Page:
I grew up in rural Ohio during the heyday of AM radio - it was a really good central location for radio, and living on a hill made our reception even better.  In the daytime, we listened to WHLO in Akron, with occasional forays to Cleveland, Columbus and Cincinnati stations;  also WKBN Youngstown, KDKA Pittsburgh, and our local station, WTNS, Coshocton.  Nighttime really came alive, as we were blessed with everything from WBZ Boston to WLS Chicago, and much in between.  There was WOWO Fort Wayne, WKBW Buffalo, CKLW Windsor-Detroit...sometimes in winter there were stations such as KAAY Little Rock, WNOE New Orleans and others I can't remember, that we were able to hear for only half an hour.   But the biggest influence of all was those wonderfully mysterious voices that came through the night like exotic pied pipers, beckoning the lonely and isolated into their world - John R,  Hoss Allen, and Big Hugh Baby at WLAC Nashville.


It was always, and still is, mostly about voices for me. The first voice that jumped out of the pack was Lloyd Price, and the first time I heard WLAC, I declared "I just found a radio station where all the singers sound like Lloyd Price!"  Well, my ear just hadn't developed yet.  But it didn't take long for me to pick up on all these wonderful new singers I was hearing.  It was also great fun hearing that wonderful music at night and playing the game of "how long til WHLO will have to play..........."  And so often it happened.

Around this time, I also discovered Roy Orbison.  This is  where WBZ comes in - I soon learned that he was disproportionately popular on this station, and that even if he didn't have a hit at the moment anywhere else, I could ALWAYS hear a Roy song on WBZ.  Then I became mesmerized by the wittiest DJ I ever heard, Bruce Bradley.  And the rest of the WBZ staff - especially Dick Summer and Ron Landry.  Even then, I knew I wanted to be in the music business in some way, but wasn't quite sure how (I always loved to sing, but I already knew I wasn't any better than anyone else,  so that didn't seem to be an option.) I took Bruce's word to be gospel when, night after night, he extolled the virtues of Northeast Broadcasting School.  A plan was beginning to form which would lead me not only to radio, but also to my lingering love affair with New England.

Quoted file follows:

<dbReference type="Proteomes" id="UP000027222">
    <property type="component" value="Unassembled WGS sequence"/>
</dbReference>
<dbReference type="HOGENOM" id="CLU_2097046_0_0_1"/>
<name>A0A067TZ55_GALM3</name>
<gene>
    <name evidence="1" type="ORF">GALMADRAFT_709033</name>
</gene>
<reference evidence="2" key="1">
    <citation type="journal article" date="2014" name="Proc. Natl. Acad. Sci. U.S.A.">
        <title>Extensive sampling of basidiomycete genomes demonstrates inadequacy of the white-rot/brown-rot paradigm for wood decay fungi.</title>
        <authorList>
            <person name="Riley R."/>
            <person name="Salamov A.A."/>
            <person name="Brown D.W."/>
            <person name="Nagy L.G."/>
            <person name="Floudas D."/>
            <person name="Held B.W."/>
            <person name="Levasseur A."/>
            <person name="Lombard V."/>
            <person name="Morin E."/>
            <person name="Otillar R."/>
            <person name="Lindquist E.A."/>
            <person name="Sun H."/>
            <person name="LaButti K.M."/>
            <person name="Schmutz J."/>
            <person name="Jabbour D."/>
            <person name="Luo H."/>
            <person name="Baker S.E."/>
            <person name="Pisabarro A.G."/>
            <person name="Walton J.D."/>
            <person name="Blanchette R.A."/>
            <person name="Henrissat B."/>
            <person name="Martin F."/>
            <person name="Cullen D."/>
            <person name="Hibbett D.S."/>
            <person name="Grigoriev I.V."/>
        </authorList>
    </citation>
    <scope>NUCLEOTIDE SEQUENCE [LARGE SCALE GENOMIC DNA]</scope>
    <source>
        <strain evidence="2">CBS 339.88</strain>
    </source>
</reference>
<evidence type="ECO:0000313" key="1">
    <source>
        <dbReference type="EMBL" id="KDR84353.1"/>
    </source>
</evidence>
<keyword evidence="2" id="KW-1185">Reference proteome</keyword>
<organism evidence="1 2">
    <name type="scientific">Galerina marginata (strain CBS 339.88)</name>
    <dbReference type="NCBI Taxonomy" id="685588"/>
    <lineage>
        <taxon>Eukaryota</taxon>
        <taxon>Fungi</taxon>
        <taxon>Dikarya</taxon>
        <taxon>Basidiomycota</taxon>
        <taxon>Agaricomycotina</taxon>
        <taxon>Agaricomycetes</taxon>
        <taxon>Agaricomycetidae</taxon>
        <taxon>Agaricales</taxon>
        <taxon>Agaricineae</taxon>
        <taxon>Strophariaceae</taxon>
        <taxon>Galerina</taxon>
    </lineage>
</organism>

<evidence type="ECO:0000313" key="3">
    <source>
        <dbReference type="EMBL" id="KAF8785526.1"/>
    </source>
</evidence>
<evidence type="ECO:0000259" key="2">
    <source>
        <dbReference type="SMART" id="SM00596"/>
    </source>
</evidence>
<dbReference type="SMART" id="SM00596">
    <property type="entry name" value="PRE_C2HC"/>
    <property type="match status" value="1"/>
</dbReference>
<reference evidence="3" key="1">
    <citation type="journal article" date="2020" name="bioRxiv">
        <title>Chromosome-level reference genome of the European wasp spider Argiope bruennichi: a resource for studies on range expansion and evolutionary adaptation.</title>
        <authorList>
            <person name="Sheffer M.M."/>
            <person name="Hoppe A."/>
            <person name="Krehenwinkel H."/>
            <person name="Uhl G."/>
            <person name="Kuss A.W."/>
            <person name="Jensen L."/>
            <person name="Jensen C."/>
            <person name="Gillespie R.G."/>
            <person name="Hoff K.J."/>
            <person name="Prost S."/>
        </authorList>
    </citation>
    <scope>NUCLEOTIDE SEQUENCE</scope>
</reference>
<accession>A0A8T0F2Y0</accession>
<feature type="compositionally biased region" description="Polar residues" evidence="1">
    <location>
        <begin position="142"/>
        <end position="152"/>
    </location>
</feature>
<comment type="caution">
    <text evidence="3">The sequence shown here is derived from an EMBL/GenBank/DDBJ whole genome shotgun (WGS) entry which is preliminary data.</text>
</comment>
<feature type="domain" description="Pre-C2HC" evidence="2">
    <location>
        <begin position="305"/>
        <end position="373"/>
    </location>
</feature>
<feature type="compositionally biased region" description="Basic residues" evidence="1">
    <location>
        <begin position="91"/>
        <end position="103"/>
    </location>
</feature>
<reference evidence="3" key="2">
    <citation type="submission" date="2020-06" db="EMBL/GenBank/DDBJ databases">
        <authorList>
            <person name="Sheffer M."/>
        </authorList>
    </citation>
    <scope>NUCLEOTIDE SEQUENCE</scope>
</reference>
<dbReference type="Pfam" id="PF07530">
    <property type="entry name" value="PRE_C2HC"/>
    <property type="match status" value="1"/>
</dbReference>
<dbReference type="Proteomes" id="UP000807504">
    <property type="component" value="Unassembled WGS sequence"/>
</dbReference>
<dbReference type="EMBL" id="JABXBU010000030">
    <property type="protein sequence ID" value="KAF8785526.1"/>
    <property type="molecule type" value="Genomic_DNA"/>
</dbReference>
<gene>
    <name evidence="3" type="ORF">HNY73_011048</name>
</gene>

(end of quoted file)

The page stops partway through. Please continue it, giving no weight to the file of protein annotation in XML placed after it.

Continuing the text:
But before  this  plan  could  get  off the ground, yet another thing happened that would change my perspective on  my musical  future.   The onslaught  of  the British Invasion  had pretty much  killed off the chances of those great WLAC records sneaking  into the  bottom  of the WHLO  top 40 - those spots all now seemed to belong to a bunch of  guys with guitars.  No more singers.  Before long, I couldn't listen to any station for more than ten or 15 minutes at a time.  One day,  in  a  dial  twisting frenzy, I  stumbled  upon  Carl Belew singing "Crystal Chandelier."  It sounded like Bobby Bare, so I left it on, really liked it, tuned in the same station again in hopes of hearing it again and, just like that, I was hooked on country music.  I suppose I was somewhat prepared for it - Jimmy Dean's TV show was a favorite at our house, and Marty Robbins, Don Gibson, Sonny James, and so many others had already had top 40 hits.  It was like welcoming old friends. Then one day I heard Ray Price, and that was it!  Singers.  Voices.  Ahhhh….During this period, it was WWVA in the daytime, Mike Hoyer on WHO, and Ralph Emery on W
SM, at night.  Now my dream was complete - I wanted to be an all night DJ - part Ralph Emery, part Dick Summer - with the smart alecky-ness of Bruce Bradley and Steve Allen!  After a few false starts, I was off to Boston. 


My first radio job was at WOTW, Nashua, NH.  Eight hour air shift from 5 PM - 1 AM - alone in the studio, playing anything I wanted, talking to people on the phone - my idea of heaven.  For the sake of seeing another part of the country and trying something new, I next went to WJLJ in Tupelo, Missisisppi.  Couldn't have been much different.  Then back to WTNS in Coshocton, Ohio - my home town.  Kind of cool to actually work at a station I had listened to as a kid.  After radio, I worked as a secretary for John Penny, who had the top country band in New England, and a thriving booking agency as well.  That lead me to Johnny D's, an award-winning music club in Somerville, MA, which I booked for 10 years.  It was a great way to put to use all of the musical knowledge I had acquired in so many different areas.   At the same time, I worked part-time at Cheapo Records in Cambridge, MA, one of the most awesome music stores of its kind anywhere in the world.  I left Johnny D's in July  of 99 to relocate to Little Rock, to assist Dale Hawkins with his Hawk's Nest Studio and OH! Suzy Q Publishing Company. I spent a few months in New Orleans, working for music attorney Ellis Pailet at his Ellis in Wonderland Management Company, then returned to Little Rock.  I am still helping Dale, and doing some freelance publicity work.  Feel free to email me if you can use my services.

I have also rekindled an interest in songwriting, which I just couldn't do when I was younger, but I seem to have a bit more patience now.  Additional plans call for getting my own station up and running on Live 365 in the near future.

WOW!!  I guess I can officially call myself a "voice talent" now - I made my first  radio commercial this week!!!  (4-10-02)  Meaning, at a studio, not at a radio station I worked for!  I had one line as
a schoolteacher, in a spot for Travel Montana.  Thanks, Soundscapes!  Just did a Time-Warner Cable commercial for Memphis radio!!!

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